Influential GOP senator planning to renew Iran sanctions law

Republican US Senator Bob Corker is seeking to extend an Iran sanctions law, despite opposition from the Obama administration, which considers any such move a violation of the nuclear agreement. 

Corker, chairman of the US Senate Foreign Relations Committee, said on Wednesday that if Congress does not extend the Iran Sanctions Act (ISA), which expires at the end of 2016, “you have nothing to snap back [at Iran].”

Pro-Israel Senators Mark Kirk and Robert Menendez introduced a bill earlier this year to extend the ISA for 10 more years.

US Senators Robert Menendez (right) and Mark Kirk

Iran and the P5+1 group of countries – the US, Britain, France, Russia, China, and Germany – announced the conclusion of nuclear negotiations in the Austrian capital, Vienna, on July 14, following weeks of intensive talks.

The US Congress is reviewing the Iran nuclear agreement and is likely to vote on it in September.

Most Republicans oppose the nuclear accord, but they need a two-thirds vote in both chambers of Congress to override a possible presidential veto, and to reach that threshold, Republicans need Democratic support.

The White House has launched a sales pitch to the Republican-controlled Congress, which remains skeptical of the nuclear conclusion with Iran, and has 60 days to vote to either approve or disapprove of it.

“My guess is, by the way, that one of the first things Congress will do when we finish this debate, I would say give it 60 days, we will pass that extension,” Corker told reporters after a briefing with Energy Secretary Ernest Moniz.

“Even though Iran says, you know, that they believe anything to that effect would be in violation [of the agreement.]”

The Obama administration has opposed the renewal of the sanctions law, but Congress is leaving no stone unturned to sabotage the nuclear pact.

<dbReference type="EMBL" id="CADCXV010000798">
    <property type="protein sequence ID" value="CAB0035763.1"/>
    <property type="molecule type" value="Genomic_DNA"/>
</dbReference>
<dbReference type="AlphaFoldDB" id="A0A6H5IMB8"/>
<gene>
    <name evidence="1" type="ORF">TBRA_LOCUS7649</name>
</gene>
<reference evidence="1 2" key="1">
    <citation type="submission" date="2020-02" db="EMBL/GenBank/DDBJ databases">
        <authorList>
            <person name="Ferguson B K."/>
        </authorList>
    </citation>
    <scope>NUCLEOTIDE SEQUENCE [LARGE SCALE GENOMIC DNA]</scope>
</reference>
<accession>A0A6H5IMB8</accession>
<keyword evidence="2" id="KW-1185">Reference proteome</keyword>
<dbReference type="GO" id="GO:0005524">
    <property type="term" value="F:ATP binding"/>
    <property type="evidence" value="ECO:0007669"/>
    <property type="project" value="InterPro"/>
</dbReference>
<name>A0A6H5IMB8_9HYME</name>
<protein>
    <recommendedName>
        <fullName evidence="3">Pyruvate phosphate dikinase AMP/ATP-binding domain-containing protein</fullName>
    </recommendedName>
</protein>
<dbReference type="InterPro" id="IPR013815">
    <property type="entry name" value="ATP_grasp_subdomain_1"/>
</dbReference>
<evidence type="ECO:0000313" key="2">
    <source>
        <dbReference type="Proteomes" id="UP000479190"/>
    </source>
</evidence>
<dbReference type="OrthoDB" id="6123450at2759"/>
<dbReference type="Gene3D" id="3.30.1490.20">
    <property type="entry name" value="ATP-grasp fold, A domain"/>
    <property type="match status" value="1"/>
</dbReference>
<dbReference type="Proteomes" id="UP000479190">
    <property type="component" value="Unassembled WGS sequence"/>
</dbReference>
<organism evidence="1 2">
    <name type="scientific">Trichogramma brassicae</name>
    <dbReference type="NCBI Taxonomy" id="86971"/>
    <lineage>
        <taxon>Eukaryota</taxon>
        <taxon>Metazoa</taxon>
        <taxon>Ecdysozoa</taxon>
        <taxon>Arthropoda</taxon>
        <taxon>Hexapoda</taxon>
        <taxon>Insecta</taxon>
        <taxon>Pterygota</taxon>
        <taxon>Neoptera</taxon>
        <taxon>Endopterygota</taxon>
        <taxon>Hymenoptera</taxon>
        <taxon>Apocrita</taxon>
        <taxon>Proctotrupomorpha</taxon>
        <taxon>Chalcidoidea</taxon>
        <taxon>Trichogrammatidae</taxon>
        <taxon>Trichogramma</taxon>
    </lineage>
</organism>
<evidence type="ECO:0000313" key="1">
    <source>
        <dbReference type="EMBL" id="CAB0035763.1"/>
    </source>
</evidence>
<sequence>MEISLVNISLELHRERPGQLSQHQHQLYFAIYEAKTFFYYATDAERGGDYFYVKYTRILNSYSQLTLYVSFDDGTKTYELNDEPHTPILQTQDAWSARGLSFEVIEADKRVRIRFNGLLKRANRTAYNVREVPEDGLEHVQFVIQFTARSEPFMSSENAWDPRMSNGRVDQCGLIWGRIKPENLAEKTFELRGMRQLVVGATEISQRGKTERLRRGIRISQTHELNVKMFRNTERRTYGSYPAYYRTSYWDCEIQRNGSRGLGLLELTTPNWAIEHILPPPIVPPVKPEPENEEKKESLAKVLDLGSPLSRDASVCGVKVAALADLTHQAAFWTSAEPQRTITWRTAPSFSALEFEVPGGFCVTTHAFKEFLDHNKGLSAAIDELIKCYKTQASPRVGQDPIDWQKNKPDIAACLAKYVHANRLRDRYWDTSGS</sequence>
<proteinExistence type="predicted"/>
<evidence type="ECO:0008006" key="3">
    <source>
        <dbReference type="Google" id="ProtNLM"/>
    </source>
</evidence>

During a Foreign Relations Committee hearing last month, Treasury Secretary Jack Lew staid any such move would be “premature.”

US Treasury Secretary Jack Lew (AFP photo)

According to the text of the Joint Comprehensive Plan of Action (JCPOA), Iran will be recognized by the United Nations as a nuclear power and will continue its uranium enrichment program.

But some restrictions will be placed on Iran’s nuclear program in exchange for the removal of sanctions against the Islamic Republic.

Republican Senator Jeff Flake urged the Obama administration to stand up to Tehran and support Congress to reauthorize the sanctions law.

“We are assured by the administration that under the JCPOA, Congress retains all tools, including sanctions, should Iran involve itself in terrorist activity in the region. However, the plain text the JCPOA does not seem to indicate this,” he added.

“The degree to which the administration has resisted even the suggestion that Congress reauthorize the Iran Sanctions Act, for example … makes us question our willingness to confront Iran when it really matters down the road.”

From left: US Republican Senators Bob Corker, John Cornyn, Senate Majority Leader Mitch McConnell, Israel’s Prime Minister Benjamin Netanyahu, Senate Minority Leader Harry Reid, and Senator Dick Durbin pose with ahead of a meeting at the US Capitol on March 3, 2015 in Washington, DC. (AFP photo)

Analysts say Republicans are opposing the nuclear agreement to avoid angering the pro-Israel lobby and preventing their Democratic rivals from getting any political advantage by resolving the Iranian nuclear issue.

By Press TV